Platform engineering as a dedicated field is still an emerging trend, but companies yet to adopt a dedicated platform engineering solution might already have one or more individuals fulfilling this role.
The need for an effective platform on which to develop or deploy software is as old as the concept of software itself. It is unsurprising, then, that some IT engineers within software companies take it upon themselves to develop or maintain the organization’s platform regardless of whether it is part of their job description.
These “rogue” platform engineers are the unsung heroes of their organizations, but relying on them is an inefficient practice for enterprises. Platform engineering is becoming increasingly essential, so it is important to invest in a team of engineers with skills and responsibilities that are in line with new industry standards.
Platform engineering has its origins in a quiet, often-unspoken necessity for many companies and their software teams, but it is on the rise to become a recognized and sought-after skill set with the potential to improve operations for organizations all across the tech sector.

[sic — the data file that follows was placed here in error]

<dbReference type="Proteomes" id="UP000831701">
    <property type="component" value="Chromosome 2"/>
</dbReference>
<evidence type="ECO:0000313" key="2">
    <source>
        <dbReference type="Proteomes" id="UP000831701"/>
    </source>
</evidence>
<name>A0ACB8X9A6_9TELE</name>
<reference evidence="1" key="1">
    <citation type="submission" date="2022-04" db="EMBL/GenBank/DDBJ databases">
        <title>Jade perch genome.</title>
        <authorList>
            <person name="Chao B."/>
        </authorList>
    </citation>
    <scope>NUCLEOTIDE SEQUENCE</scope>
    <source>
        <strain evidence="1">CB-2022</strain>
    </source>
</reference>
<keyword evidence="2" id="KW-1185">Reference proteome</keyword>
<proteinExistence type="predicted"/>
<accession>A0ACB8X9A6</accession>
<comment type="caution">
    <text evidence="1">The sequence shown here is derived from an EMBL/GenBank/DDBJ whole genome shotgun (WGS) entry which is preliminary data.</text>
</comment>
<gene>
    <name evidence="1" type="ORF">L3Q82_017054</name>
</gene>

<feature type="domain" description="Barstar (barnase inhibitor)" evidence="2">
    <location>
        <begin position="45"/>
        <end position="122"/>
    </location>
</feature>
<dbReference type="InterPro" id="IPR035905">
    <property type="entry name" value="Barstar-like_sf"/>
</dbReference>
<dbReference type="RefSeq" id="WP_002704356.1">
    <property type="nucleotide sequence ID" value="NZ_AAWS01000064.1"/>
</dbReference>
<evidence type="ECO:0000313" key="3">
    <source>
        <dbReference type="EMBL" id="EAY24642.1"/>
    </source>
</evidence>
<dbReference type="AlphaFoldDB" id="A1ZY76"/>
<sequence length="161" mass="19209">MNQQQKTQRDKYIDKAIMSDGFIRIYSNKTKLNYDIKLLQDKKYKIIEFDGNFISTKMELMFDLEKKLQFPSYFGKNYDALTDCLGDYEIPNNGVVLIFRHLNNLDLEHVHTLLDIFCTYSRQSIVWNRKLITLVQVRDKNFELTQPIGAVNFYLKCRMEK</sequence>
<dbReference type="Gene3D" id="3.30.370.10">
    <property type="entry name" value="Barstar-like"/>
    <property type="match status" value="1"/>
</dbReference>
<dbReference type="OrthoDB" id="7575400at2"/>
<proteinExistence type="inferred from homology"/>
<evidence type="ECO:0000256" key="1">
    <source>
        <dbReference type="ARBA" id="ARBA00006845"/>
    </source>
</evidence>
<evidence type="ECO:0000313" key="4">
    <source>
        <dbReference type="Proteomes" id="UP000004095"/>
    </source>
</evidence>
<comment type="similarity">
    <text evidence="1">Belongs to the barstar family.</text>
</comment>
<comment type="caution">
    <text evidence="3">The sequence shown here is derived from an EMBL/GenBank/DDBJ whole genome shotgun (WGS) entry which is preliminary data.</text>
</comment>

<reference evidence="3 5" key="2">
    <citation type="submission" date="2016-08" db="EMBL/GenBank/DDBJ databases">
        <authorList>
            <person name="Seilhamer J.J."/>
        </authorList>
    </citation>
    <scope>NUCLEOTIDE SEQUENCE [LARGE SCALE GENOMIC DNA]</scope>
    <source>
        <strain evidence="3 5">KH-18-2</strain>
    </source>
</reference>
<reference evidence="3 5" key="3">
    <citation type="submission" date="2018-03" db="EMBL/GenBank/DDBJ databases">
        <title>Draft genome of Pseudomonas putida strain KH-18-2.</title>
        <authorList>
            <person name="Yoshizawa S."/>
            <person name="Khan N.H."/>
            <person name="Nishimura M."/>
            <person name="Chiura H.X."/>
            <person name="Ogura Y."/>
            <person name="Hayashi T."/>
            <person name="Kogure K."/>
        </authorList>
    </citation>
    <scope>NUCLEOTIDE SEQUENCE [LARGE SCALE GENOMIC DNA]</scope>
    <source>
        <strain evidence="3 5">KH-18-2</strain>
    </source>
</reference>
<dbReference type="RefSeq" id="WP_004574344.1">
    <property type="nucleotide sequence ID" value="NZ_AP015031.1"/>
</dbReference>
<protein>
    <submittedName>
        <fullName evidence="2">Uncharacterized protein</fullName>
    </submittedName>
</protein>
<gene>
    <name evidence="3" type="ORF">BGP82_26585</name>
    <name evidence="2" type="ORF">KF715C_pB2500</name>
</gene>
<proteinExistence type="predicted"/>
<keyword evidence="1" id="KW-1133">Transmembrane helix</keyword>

When Platform Engineering Becomes a Necessity
Creating a platform engineering team, as well as onboarding or training dedicated platform engineers, requires a certain investment of resources on an organization’s part. However, a company with noticeable problems in productivity and deployment efficiency might struggle to justify not having a platform engineer on staff.
Using on-premises legacy systems entails relying on custom tools designed for building and maintaining an organization’s individual platform and accommodating its unique quirks. Platform engineering teams can help facilitate the transition to a more standardized cloud environment.
Many modern applications run natively in the cloud, so migrating to a cloud solution is a natural progression for growing enterprises. The use of cloud-based platforms also imposes the use of standardized resources that a company’s platform engineering team is more likely to be familiar and comfortable with.